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xii CONTENTS APPENDIXES A Statement of Task 35 B Biographies of Committee Members and Staff 36 NASA’s Projected Demand for 238Pu C 40 Comparison of 238Pu to Alternatives D 43 E History of Space Nuclear Power Systems 46 F Briefings to the Committee 50 G Acronyms and Abbreviations 53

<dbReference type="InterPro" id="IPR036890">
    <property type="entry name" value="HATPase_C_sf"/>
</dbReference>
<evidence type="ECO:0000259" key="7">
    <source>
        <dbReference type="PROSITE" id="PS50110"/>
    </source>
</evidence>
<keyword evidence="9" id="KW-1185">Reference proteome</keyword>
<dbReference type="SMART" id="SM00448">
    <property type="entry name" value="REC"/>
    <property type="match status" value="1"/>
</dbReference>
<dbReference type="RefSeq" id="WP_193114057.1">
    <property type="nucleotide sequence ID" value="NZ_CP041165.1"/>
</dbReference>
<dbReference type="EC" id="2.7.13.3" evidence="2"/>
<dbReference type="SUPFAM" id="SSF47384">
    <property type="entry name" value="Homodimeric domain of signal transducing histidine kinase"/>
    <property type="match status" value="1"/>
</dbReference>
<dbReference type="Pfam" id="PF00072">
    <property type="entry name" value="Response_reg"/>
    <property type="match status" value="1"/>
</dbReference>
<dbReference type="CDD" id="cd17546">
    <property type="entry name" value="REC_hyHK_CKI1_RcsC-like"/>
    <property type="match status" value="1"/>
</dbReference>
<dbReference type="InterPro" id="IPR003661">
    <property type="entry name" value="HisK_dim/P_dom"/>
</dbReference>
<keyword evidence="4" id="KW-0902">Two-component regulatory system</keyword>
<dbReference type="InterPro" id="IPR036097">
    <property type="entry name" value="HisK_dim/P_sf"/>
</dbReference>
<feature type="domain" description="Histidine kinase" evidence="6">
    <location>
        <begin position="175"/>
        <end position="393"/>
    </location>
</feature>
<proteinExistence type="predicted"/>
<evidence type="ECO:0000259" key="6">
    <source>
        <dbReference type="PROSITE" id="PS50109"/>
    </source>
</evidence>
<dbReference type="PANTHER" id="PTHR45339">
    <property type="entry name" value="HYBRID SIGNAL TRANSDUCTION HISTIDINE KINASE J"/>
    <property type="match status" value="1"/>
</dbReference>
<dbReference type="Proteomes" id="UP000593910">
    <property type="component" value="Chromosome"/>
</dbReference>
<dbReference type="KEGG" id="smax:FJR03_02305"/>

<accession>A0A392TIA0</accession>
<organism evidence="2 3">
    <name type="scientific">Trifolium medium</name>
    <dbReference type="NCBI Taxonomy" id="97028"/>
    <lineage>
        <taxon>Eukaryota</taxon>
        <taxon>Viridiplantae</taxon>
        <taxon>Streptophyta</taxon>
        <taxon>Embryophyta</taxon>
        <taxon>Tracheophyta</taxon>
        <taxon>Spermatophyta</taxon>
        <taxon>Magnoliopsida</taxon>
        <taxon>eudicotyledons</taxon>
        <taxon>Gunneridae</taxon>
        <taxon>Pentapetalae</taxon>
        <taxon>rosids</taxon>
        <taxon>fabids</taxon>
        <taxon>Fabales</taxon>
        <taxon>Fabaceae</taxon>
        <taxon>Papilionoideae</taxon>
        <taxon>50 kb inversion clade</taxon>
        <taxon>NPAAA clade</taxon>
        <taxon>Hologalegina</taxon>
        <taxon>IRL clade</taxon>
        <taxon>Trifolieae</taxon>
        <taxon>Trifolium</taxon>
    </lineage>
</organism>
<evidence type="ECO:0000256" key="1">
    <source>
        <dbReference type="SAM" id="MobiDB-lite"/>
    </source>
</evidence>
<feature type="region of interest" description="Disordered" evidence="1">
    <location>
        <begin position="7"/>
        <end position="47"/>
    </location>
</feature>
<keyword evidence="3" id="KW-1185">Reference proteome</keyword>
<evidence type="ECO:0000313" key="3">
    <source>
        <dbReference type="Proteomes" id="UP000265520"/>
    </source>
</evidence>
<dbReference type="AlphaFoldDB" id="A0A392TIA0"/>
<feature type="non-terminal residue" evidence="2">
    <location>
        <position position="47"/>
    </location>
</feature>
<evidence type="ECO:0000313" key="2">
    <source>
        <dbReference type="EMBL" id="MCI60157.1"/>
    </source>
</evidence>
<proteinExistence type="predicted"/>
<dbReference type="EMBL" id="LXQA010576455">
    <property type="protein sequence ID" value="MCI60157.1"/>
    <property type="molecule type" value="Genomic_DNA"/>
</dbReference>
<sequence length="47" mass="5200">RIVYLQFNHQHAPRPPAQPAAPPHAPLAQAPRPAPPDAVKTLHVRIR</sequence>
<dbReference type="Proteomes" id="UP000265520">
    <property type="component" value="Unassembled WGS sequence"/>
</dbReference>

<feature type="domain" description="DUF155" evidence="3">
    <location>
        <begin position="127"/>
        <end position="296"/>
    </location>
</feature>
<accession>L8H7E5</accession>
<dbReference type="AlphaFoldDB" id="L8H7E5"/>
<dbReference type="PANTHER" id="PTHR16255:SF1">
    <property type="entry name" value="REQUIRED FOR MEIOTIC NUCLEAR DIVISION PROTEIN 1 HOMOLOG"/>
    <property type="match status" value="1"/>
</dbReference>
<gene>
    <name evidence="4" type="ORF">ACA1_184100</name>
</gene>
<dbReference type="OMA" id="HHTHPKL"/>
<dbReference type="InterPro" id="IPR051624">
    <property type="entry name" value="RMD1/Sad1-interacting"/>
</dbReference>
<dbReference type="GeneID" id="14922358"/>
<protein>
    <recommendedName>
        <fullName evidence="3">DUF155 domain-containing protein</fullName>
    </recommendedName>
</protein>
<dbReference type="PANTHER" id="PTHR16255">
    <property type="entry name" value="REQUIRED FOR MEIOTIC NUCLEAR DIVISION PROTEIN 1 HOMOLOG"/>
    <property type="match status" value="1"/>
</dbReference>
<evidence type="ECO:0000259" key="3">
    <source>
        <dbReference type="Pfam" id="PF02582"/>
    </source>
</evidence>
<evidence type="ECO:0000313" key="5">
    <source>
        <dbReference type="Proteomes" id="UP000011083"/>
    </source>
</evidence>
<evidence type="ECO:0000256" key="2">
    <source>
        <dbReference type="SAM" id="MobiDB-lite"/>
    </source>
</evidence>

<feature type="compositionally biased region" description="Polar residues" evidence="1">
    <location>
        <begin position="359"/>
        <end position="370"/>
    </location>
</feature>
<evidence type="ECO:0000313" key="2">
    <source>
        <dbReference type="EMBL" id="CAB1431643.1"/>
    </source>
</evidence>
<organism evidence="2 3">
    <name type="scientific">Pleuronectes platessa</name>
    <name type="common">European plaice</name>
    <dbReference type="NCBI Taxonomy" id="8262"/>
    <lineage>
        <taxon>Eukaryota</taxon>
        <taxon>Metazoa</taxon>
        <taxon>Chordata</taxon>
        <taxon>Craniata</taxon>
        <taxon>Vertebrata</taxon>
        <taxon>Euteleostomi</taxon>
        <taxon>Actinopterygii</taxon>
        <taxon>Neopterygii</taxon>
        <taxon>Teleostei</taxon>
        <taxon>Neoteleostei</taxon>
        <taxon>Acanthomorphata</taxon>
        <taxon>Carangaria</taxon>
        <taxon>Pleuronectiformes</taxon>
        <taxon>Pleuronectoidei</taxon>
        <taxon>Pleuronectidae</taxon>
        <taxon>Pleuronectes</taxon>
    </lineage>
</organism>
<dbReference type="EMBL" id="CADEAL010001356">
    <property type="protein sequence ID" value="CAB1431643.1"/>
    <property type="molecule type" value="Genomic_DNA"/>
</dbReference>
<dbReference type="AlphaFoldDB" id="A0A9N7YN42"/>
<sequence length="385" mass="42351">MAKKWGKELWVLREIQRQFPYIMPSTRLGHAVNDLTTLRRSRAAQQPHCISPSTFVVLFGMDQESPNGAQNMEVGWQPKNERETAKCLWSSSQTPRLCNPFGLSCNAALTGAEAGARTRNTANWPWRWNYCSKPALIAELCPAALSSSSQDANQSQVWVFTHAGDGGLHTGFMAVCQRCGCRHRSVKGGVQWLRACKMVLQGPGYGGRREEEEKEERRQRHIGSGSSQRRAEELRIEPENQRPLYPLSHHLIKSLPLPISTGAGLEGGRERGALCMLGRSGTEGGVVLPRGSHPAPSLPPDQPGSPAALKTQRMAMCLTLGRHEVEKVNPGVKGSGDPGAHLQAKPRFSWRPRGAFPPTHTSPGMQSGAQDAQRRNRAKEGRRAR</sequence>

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tables, figures, and Box taBLes 2.1 U.S. Spacecraft Using Radioisotope Power Systems, 9 2.2 RPS Contribution to Space Science and Exploration Missions, 10 3.1 NASA’s Demand for 238Pu, 2009-2028 (as of April 2008), 15 3.2 Best-Case Estimate of 238Pu Shortfall through 2028: 238Pu Demand Versus Supply Subsequent to Launch of Outer Planets Flagship 1, 19 D.1 Primary Emissions Produced by Radioisotopes with Half-lives of 15 to 100 Years, 44 D.2 Characteristics of 238Pu and 244Cm Isotope Fuels, 44 E.1 Radioisotope Power Systems for Space Exploration, 49 figures S.1 Potential 238Pu demand and net balance, 2008 through 2028, 3 3.1 Potential 238Pu supply, demand, and net balance, 2008 through 2028, 20 3.2 Time line for reestablishing domestic 238Pu production and NASA mission planning, 2010 through 2028, assuming the Department of Energy starts work in fiscal year 2010, 22 4.1 Relative magnitude of key elements of NASA’s radioisotope power system program, 25 4.2 Performance of past, present, and future radioisotope power systems, 26 BOX 1.1 What Is a Radioisotope Power System?, 6 xiii